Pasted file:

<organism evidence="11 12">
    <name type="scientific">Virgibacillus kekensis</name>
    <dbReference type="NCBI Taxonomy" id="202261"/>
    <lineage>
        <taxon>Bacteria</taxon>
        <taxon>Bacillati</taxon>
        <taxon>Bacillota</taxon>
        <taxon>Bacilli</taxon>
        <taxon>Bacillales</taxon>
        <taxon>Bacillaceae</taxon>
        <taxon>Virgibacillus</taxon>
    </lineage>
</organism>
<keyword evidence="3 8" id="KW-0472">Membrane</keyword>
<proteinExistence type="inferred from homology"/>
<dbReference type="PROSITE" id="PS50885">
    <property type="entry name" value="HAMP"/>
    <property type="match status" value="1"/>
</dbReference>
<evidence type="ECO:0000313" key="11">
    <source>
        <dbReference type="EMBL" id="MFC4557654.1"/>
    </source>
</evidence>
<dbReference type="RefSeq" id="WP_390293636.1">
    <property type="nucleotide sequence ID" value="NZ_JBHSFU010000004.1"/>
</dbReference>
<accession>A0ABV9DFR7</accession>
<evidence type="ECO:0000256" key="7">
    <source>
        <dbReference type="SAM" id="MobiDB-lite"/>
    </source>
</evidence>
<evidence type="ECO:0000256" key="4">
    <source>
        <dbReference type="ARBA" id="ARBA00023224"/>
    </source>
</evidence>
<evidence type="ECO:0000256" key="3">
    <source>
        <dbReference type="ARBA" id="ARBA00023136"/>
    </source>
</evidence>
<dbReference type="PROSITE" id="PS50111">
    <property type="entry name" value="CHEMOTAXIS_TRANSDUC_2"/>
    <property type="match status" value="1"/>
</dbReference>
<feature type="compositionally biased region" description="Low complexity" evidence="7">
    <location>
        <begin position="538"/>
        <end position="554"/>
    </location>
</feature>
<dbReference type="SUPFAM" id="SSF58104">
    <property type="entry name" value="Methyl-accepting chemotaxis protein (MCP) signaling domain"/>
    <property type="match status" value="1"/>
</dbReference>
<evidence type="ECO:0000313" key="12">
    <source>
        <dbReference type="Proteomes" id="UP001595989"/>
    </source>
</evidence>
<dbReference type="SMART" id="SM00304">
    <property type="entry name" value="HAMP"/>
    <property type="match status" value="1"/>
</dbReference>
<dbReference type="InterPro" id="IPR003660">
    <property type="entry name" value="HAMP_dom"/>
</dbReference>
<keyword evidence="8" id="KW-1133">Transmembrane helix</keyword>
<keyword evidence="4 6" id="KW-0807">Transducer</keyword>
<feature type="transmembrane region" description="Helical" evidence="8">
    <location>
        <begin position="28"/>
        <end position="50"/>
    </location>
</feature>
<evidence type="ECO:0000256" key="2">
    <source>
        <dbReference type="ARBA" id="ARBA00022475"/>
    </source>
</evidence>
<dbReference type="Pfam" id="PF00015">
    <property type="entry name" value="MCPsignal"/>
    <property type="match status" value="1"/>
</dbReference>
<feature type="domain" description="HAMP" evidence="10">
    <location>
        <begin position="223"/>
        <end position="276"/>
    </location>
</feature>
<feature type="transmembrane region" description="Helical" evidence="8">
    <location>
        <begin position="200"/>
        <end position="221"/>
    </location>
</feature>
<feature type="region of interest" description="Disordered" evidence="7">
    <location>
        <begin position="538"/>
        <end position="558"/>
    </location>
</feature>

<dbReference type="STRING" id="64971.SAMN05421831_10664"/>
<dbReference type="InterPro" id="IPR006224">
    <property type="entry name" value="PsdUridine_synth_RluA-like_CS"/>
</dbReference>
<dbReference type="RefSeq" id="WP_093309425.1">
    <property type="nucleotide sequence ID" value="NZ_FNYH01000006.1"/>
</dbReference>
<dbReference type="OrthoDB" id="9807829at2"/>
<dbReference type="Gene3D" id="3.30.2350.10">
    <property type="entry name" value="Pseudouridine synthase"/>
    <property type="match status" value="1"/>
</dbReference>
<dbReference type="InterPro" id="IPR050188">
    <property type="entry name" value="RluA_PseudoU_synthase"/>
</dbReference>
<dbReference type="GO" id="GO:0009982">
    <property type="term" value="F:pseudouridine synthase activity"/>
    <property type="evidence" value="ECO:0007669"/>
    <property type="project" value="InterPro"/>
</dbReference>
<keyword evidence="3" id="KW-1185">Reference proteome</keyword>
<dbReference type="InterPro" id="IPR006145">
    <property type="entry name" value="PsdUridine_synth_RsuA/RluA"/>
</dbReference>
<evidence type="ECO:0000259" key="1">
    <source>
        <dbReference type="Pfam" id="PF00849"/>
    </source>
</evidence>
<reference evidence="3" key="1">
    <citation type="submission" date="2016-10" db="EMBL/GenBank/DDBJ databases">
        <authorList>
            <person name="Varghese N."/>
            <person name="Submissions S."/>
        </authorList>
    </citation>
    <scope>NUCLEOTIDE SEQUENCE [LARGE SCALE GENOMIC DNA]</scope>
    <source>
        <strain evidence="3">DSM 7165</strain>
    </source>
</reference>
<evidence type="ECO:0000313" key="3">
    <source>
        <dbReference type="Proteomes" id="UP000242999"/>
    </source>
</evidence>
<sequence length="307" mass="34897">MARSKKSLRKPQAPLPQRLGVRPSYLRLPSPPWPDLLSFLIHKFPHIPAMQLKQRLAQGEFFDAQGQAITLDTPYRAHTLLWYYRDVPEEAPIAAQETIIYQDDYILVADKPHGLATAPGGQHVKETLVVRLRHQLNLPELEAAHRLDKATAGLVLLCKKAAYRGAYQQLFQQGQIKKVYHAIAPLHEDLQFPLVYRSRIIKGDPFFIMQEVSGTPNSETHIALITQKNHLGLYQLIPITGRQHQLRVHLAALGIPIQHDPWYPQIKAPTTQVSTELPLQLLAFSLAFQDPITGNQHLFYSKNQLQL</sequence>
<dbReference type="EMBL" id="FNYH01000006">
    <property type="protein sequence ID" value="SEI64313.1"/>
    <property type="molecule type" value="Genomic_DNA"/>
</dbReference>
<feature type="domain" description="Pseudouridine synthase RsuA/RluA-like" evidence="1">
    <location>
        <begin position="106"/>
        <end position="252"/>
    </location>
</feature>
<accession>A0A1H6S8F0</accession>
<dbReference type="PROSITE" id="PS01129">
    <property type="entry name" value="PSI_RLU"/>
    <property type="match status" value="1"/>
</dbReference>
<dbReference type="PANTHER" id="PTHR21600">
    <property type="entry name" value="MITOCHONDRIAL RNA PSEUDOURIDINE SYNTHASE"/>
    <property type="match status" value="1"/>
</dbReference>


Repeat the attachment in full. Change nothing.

<organism evidence="11 12">
    <name type="scientific">Virgibacillus kekensis</name>
    <dbReference type="NCBI Taxonomy" id="202261"/>
    <lineage>
        <taxon>Bacteria</taxon>
        <taxon>Bacillati</taxon>
        <taxon>Bacillota</taxon>
        <taxon>Bacilli</taxon>
        <taxon>Bacillales</taxon>
        <taxon>Bacillaceae</taxon>
        <taxon>Virgibacillus</taxon>
    </lineage>
</organism>
<keyword evidence="3 8" id="KW-0472">Membrane</keyword>
<proteinExistence type="inferred from homology"/>
<dbReference type="PROSITE" id="PS50885">
    <property type="entry name" value="HAMP"/>
    <property type="match status" value="1"/>
</dbReference>
<evidence type="ECO:0000313" key="11">
    <source>
        <dbReference type="EMBL" id="MFC4557654.1"/>
    </source>
</evidence>
<dbReference type="RefSeq" id="WP_390293636.1">
    <property type="nucleotide sequence ID" value="NZ_JBHSFU010000004.1"/>
</dbReference>
<accession>A0ABV9DFR7</accession>
<evidence type="ECO:0000256" key="7">
    <source>
        <dbReference type="SAM" id="MobiDB-lite"/>
    </source>
</evidence>
<evidence type="ECO:0000256" key="4">
    <source>
        <dbReference type="ARBA" id="ARBA00023224"/>
    </source>
</evidence>
<evidence type="ECO:0000256" key="3">
    <source>
        <dbReference type="ARBA" id="ARBA00023136"/>
    </source>
</evidence>
<dbReference type="PROSITE" id="PS50111">
    <property type="entry name" value="CHEMOTAXIS_TRANSDUC_2"/>
    <property type="match status" value="1"/>
</dbReference>
<feature type="compositionally biased region" description="Low complexity" evidence="7">
    <location>
        <begin position="538"/>
        <end position="554"/>
    </location>
</feature>
<dbReference type="SUPFAM" id="SSF58104">
    <property type="entry name" value="Methyl-accepting chemotaxis protein (MCP) signaling domain"/>
    <property type="match status" value="1"/>
</dbReference>
<evidence type="ECO:0000313" key="12">
    <source>
        <dbReference type="Proteomes" id="UP001595989"/>
    </source>
</evidence>
<dbReference type="SMART" id="SM00304">
    <property type="entry name" value="HAMP"/>
    <property type="match status" value="1"/>
</dbReference>
<dbReference type="InterPro" id="IPR003660">
    <property type="entry name" value="HAMP_dom"/>
</dbReference>
<keyword evidence="8" id="KW-1133">Transmembrane helix</keyword>
<keyword evidence="4 6" id="KW-0807">Transducer</keyword>
<feature type="transmembrane region" description="Helical" evidence="8">
    <location>
        <begin position="28"/>
        <end position="50"/>
    </location>
</feature>
<evidence type="ECO:0000256" key="2">
    <source>
        <dbReference type="ARBA" id="ARBA00022475"/>
    </source>
</evidence>
<dbReference type="Pfam" id="PF00015">
    <property type="entry name" value="MCPsignal"/>
    <property type="match status" value="1"/>
</dbReference>
<feature type="domain" description="HAMP" evidence="10">
    <location>
        <begin position="223"/>
        <end position="276"/>
    </location>
</feature>
<feature type="transmembrane region" description="Helical" evidence="8">
    <location>
        <begin position="200"/>
        <end position="221"/>
    </location>
</feature>
<feature type="region of interest" description="Disordered" evidence="7">
    <location>
        <begin position="538"/>
        <end position="558"/>
    </location>
</feature>

<dbReference type="STRING" id="64971.SAMN05421831_10664"/>
<dbReference type="InterPro" id="IPR006224">
    <property type="entry name" value="PsdUridine_synth_RluA-like_CS"/>
</dbReference>
<dbReference type="RefSeq" id="WP_093309425.1">
    <property type="nucleotide sequence ID" value="NZ_FNYH01000006.1"/>
</dbReference>
<dbReference type="OrthoDB" id="9807829at2"/>
<dbReference type="Gene3D" id="3.30.2350.10">
    <property type="entry name" value="Pseudouridine synthase"/>
    <property type="match status" value="1"/>
</dbReference>
<dbReference type="InterPro" id="IPR050188">
    <property type="entry name" value="RluA_PseudoU_synthase"/>
</dbReference>
<dbReference type="GO" id="GO:0009982">
    <property type="term" value="F:pseudouridine synthase activity"/>
    <property type="evidence" value="ECO:0007669"/>
    <property type="project" value="InterPro"/>
</dbReference>
<keyword evidence="3" id="KW-1185">Reference proteome</keyword>
<dbReference type="InterPro" id="IPR006145">
    <property type="entry name" value="PsdUridine_synth_RsuA/RluA"/>
</dbReference>
<evidence type="ECO:0000259" key="1">
    <source>
        <dbReference type="Pfam" id="PF00849"/>
    </source>
</evidence>
<reference evidence="3" key="1">
    <citation type="submission" date="2016-10" db="EMBL/GenBank/DDBJ databases">
        <authorList>
            <person name="Varghese N."/>
            <person name="Submissions S."/>
        </authorList>
    </citation>
    <scope>NUCLEOTIDE SEQUENCE [LARGE SCALE GENOMIC DNA]</scope>
    <source>
        <strain evidence="3">DSM 7165</strain>
    </source>
</reference>
<evidence type="ECO:0000313" key="3">
    <source>
        <dbReference type="Proteomes" id="UP000242999"/>
    </source>
</evidence>
<sequence length="307" mass="34897">MARSKKSLRKPQAPLPQRLGVRPSYLRLPSPPWPDLLSFLIHKFPHIPAMQLKQRLAQGEFFDAQGQAITLDTPYRAHTLLWYYRDVPEEAPIAAQETIIYQDDYILVADKPHGLATAPGGQHVKETLVVRLRHQLNLPELEAAHRLDKATAGLVLLCKKAAYRGAYQQLFQQGQIKKVYHAIAPLHEDLQFPLVYRSRIIKGDPFFIMQEVSGTPNSETHIALITQKNHLGLYQLIPITGRQHQLRVHLAALGIPIQHDPWYPQIKAPTTQVSTELPLQLLAFSLAFQDPITGNQHLFYSKNQLQL</sequence>
<dbReference type="EMBL" id="FNYH01000006">
    <property type="protein sequence ID" value="SEI64313.1"/>
    <property type="molecule type" value="Genomic_DNA"/>
</dbReference>
<feature type="domain" description="Pseudouridine synthase RsuA/RluA-like" evidence="1">
    <location>
        <begin position="106"/>
        <end position="252"/>
    </location>
</feature>
<accession>A0A1H6S8F0</accession>
<dbReference type="PROSITE" id="PS01129">
    <property type="entry name" value="PSI_RLU"/>
    <property type="match status" value="1"/>
</dbReference>
<dbReference type="PANTHER" id="PTHR21600">
    <property type="entry name" value="MITOCHONDRIAL RNA PSEUDOURIDINE SYNTHASE"/>
    <property type="match status" value="1"/>
</dbReference>